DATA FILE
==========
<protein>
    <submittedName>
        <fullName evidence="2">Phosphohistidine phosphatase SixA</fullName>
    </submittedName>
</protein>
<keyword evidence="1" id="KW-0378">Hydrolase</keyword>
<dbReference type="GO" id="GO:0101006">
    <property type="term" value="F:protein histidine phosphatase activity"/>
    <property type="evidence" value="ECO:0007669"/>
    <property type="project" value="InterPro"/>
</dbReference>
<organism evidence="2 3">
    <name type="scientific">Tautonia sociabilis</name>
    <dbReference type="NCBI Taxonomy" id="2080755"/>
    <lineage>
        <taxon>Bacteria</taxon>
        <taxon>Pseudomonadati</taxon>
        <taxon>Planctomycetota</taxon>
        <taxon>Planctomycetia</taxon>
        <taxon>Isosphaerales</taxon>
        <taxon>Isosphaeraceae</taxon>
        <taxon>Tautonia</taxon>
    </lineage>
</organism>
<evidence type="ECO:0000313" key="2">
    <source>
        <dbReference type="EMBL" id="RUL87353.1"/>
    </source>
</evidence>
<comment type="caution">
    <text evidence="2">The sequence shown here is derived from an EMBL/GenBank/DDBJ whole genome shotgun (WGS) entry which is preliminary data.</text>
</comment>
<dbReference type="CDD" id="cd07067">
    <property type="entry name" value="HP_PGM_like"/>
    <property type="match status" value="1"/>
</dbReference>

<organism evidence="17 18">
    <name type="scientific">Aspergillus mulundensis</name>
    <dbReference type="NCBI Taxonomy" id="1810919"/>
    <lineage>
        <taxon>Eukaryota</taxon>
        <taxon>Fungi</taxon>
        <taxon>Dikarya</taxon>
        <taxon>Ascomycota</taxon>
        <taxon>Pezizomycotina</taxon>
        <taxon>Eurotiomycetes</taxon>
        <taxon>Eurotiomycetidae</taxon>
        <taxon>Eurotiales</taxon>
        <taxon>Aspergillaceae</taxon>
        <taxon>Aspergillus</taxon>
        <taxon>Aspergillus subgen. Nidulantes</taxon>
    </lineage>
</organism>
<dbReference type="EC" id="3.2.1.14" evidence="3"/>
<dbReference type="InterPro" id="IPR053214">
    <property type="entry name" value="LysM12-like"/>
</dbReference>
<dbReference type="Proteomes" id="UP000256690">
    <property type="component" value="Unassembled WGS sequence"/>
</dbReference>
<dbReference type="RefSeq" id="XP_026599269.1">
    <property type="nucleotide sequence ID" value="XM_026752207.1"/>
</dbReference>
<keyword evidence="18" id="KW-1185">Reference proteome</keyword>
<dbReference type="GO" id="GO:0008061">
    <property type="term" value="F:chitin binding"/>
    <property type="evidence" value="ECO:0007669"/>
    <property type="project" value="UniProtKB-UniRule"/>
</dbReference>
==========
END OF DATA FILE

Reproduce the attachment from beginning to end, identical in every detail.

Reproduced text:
<protein>
    <submittedName>
        <fullName evidence="2">Phosphohistidine phosphatase SixA</fullName>
    </submittedName>
</protein>
<keyword evidence="1" id="KW-0378">Hydrolase</keyword>
<dbReference type="GO" id="GO:0101006">
    <property type="term" value="F:protein histidine phosphatase activity"/>
    <property type="evidence" value="ECO:0007669"/>
    <property type="project" value="InterPro"/>
</dbReference>
<organism evidence="2 3">
    <name type="scientific">Tautonia sociabilis</name>
    <dbReference type="NCBI Taxonomy" id="2080755"/>
    <lineage>
        <taxon>Bacteria</taxon>
        <taxon>Pseudomonadati</taxon>
        <taxon>Planctomycetota</taxon>
        <taxon>Planctomycetia</taxon>
        <taxon>Isosphaerales</taxon>
        <taxon>Isosphaeraceae</taxon>
        <taxon>Tautonia</taxon>
    </lineage>
</organism>
<evidence type="ECO:0000313" key="2">
    <source>
        <dbReference type="EMBL" id="RUL87353.1"/>
    </source>
</evidence>
<comment type="caution">
    <text evidence="2">The sequence shown here is derived from an EMBL/GenBank/DDBJ whole genome shotgun (WGS) entry which is preliminary data.</text>
</comment>
<dbReference type="CDD" id="cd07067">
    <property type="entry name" value="HP_PGM_like"/>
    <property type="match status" value="1"/>
</dbReference>

<organism evidence="17 18">
    <name type="scientific">Aspergillus mulundensis</name>
    <dbReference type="NCBI Taxonomy" id="1810919"/>
    <lineage>
        <taxon>Eukaryota</taxon>
        <taxon>Fungi</taxon>
        <taxon>Dikarya</taxon>
        <taxon>Ascomycota</taxon>
        <taxon>Pezizomycotina</taxon>
        <taxon>Eurotiomycetes</taxon>
        <taxon>Eurotiomycetidae</taxon>
        <taxon>Eurotiales</taxon>
        <taxon>Aspergillaceae</taxon>
        <taxon>Aspergillus</taxon>
        <taxon>Aspergillus subgen. Nidulantes</taxon>
    </lineage>
</organism>
<dbReference type="EC" id="3.2.1.14" evidence="3"/>
<dbReference type="InterPro" id="IPR053214">
    <property type="entry name" value="LysM12-like"/>
</dbReference>
<dbReference type="Proteomes" id="UP000256690">
    <property type="component" value="Unassembled WGS sequence"/>
</dbReference>
<dbReference type="RefSeq" id="XP_026599269.1">
    <property type="nucleotide sequence ID" value="XM_026752207.1"/>
</dbReference>
<keyword evidence="18" id="KW-1185">Reference proteome</keyword>
<dbReference type="GO" id="GO:0008061">
    <property type="term" value="F:chitin binding"/>
    <property type="evidence" value="ECO:0007669"/>
    <property type="project" value="UniProtKB-UniRule"/>
</dbReference>